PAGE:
Euractiv I EU court confirms Commission’s extended powers in merger reviews
Paru le 13/07/2022
Par Luca Bertuzzi
The General Court upheld a broad interpretation of the EU Merger Regulation that allows national competition authorities to refer to the European Commission concentration cases below the national thresholds on Wednesday (13 July).
The case regards the acquisition of Grail by Illumina, two American biotechnology companies, that was initiated in September 2020. The takeover did not pass the thresholds of the EU’s merger regulation, set at €5 billion for the combined worldwide turnover of the companies involved.
As a result, the merger was not to be considered of European dimension and was not notified to the European Commission, nor to EU’s national competition authorities as it did not pass the national thresholds either.
Still, Article 22 of the merger regulation allows one or more antitrust regulators to the Commission a case that does not pass the thresholds “but affects trade between the member states and threatens to significantly affect competition within the territory of the member state or states making the request.”
This specific article was introduced for EU countries like the Netherlands that at the time did not have national laws regulating mergers so that smaller mergers there would not escape legal review. However, once all member states adopted merger laws the article virtually stopped being used.
However, in March 2021 the Commission published guidance on Article 22 pushing for a broader interpretation of these provisions, with the intention of supporting the European competition authority in addressing smaller mergers that have significant competitive implications.
Following a complaint on this acquisition, the Commission considered in a preliminary analysis that the merger could put Illumina, which had a strong presence in the European market, in a position to block its competitors from accessing Grail’s state-of-the-art sequencing system.
Therefore, the EU executive sent a letter to national competition authorities, inviting them to put forth a referral request to the Commission. The French Autorité de la concurrence was the first to send the request, followed by the authorities from Belgium, Greece, Iceland, the Netherlands and Norway.
The two American companies contested the Commission’s probe on the matter, a challenge that the General Court dismissed entirely, marking the judicial review for a concentration case that did not pass the usual merger thresholds in terms of turnover.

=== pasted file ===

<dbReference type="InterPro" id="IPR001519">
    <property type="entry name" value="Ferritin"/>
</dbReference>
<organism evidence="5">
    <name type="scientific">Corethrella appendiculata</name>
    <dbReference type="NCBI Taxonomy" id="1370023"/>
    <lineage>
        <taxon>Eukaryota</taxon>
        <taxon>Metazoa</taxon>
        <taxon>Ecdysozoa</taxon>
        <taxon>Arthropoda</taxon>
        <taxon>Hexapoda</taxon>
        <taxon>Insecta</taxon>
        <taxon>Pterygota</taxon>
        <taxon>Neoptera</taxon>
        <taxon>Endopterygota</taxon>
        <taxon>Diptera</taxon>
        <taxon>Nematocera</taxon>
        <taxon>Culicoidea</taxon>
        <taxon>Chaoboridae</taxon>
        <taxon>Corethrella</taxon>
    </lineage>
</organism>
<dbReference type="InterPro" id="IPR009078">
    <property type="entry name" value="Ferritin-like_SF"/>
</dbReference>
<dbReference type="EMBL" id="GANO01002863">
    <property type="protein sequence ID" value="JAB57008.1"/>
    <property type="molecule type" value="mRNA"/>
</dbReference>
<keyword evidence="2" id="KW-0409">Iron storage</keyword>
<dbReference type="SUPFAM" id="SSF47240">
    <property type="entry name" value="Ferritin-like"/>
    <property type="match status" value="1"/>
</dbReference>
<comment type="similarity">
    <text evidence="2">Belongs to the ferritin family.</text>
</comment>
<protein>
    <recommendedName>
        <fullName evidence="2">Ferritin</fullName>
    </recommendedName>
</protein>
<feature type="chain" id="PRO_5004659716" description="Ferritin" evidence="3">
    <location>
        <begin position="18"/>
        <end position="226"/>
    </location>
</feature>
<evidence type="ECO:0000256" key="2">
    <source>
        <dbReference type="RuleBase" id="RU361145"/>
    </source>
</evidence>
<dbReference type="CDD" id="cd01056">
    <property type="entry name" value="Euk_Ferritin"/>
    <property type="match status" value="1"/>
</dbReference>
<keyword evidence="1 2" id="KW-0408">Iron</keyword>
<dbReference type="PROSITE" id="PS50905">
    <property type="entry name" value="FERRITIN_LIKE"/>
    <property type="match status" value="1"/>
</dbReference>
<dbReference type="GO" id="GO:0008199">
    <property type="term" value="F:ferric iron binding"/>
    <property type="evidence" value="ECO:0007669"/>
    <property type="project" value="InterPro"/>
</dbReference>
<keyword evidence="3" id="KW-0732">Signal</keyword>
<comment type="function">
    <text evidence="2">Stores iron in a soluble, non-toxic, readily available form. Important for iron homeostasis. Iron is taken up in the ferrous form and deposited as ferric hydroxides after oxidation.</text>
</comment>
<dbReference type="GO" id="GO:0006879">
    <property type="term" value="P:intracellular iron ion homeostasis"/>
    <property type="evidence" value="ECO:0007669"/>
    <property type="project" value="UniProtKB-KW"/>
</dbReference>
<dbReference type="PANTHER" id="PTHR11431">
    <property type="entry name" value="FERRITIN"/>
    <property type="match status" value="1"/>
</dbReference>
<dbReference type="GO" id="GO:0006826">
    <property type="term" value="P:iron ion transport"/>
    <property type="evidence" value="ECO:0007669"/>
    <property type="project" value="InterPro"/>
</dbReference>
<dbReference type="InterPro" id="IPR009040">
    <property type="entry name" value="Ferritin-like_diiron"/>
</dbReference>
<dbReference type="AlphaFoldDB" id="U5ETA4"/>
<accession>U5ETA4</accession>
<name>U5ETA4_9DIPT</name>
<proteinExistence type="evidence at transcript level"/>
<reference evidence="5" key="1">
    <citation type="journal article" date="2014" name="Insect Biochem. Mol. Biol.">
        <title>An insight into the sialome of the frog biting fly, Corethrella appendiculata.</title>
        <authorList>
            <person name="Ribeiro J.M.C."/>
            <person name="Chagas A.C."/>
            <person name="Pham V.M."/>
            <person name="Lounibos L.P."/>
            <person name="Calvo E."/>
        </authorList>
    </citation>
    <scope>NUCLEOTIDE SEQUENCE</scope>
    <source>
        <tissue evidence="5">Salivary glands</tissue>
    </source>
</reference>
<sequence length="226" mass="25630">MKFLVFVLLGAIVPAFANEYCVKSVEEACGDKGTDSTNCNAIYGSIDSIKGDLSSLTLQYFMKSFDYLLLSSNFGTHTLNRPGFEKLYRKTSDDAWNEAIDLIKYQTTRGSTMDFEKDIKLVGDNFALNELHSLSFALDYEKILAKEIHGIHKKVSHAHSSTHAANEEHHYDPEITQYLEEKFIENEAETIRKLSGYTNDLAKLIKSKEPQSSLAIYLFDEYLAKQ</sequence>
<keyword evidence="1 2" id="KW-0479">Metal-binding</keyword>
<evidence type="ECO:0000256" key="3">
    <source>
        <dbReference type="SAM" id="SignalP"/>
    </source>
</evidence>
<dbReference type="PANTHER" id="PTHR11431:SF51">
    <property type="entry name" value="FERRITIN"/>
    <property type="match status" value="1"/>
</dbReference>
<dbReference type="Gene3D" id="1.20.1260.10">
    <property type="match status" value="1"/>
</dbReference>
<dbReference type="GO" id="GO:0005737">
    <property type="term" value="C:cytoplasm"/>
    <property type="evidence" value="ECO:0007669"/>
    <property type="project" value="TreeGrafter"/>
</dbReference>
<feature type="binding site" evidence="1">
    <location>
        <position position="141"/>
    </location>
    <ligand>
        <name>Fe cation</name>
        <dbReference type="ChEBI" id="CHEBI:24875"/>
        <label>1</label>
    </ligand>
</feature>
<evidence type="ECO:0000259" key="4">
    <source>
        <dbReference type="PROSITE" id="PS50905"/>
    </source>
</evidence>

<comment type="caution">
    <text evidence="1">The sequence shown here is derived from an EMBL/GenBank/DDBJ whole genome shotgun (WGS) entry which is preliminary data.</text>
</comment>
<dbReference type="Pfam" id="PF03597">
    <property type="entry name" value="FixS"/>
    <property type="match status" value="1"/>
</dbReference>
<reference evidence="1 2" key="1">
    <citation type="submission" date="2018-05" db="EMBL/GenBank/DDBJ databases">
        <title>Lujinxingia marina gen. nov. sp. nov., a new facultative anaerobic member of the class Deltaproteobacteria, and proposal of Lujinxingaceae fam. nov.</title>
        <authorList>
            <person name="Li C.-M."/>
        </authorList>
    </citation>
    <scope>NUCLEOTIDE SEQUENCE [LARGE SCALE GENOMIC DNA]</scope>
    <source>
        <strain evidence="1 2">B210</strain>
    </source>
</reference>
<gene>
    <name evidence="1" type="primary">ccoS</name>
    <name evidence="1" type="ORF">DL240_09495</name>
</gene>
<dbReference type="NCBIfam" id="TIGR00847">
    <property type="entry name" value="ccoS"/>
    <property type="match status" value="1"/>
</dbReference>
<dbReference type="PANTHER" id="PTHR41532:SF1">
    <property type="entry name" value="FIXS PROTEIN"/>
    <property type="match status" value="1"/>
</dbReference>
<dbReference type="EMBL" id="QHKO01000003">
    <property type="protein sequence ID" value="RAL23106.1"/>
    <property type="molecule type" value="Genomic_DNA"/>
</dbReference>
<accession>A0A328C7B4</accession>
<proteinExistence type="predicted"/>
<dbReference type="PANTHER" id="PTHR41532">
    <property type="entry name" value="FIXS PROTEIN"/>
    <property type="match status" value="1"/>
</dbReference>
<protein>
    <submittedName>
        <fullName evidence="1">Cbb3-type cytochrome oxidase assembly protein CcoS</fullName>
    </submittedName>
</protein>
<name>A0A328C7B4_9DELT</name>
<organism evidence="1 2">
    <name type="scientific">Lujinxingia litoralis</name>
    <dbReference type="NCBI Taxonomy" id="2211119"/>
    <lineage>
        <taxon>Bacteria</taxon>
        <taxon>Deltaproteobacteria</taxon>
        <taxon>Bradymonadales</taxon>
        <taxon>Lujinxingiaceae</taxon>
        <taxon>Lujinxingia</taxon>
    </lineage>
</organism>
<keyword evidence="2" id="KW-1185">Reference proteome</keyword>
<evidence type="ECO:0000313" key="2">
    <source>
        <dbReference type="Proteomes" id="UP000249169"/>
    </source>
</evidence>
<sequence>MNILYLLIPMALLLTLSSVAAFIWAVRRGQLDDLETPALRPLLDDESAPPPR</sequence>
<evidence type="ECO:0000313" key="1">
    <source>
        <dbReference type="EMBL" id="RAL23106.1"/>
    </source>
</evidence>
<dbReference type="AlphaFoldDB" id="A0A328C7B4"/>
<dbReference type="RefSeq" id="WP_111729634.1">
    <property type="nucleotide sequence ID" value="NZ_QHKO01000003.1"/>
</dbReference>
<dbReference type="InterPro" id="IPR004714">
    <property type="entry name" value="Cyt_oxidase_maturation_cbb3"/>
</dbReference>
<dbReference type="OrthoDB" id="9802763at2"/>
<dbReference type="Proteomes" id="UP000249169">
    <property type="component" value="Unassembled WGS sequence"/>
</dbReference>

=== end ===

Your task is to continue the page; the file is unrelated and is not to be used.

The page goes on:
The EU recognised that national watchdogs can refer to the Commission as any concentration that satisfies both conditions of affecting intra-EU trade and competition within the member state, considering it as a way to give the regulators flexibility in addressing competition cases below the thresholds.
“The General Court’s approval of article 22 is likely to be controversial. It opens up the risk of having to go through a merger review process, for even very small and inconsequential acquisitions,” said Zach Meyers, a research fellow at the Centre for European Reform.
At the same time, Meyers noted that the court tried to address these concerns by stressing that the cumulative conditions required for the member states to send their request “significantly restrict the Commission’s freedom of action”. In other words, Article 22 is not to be considered a blank check.
Still, this more flexible interpretation of the merger regulation should enable the Commission to take a closer look at the so-called killer acquisitions, the practice of taking over an innovative business model with the sole purpose of preventing future competition.
Killer acquisitions have been a much-discussed competition topic in the digital sector, as Big Tech companies have been accused of consolidating their market dominance by killing potential competitors in their cradle.
Meanwhile, traditional merger control regulation has been ill-equipped in dealing with the problem, as it looks at the antitrust implications based on the current market situation, not the innovation potential of a start-up.
However, competition regulators have recently taken a more active role in addressing the issue. Last November, the UK’s Competition and Markets Authority requested Facebook’s parent company, Meta, to sell the recently-acquired image platform Giphy.
The decision was upheld in June based on the potential impact of the acquisition on the UK market in the future, in spite of the fact that Giphy currently has little or no revenue in the UK.
“Competition regulators are becoming increasingly aggressive, and are asserting their right to review mergers which previously would have been considered to be extra-territorial. This trend is likely to lead to many more competition regulators around the world looking at the same deal-making even small deals far less quick and certain,” CER’s Meyers added.
The Commission will also have more tools to fight killer acquisitions once the Digital Markets Act (DMA) enters into application next year. The DMA will introduce a series of ex ante rules for platforms so large as to play the role of ‘gatekeepers’ between businesses and users.
In case these obligations are repeatedly violated, the EU executive will be able to temporarily ban gatekeepers from taking over any company with data-relevant activities.
“We are on the right track to putting an end to killer acquisitions that stifle innovation,” said Stéphanie Yon-Courtin, the MEP that insisted on including provisions against killer acquisitions in the DMA. “National competition authorities will be more than ever the eyes and ears of the European Commission.”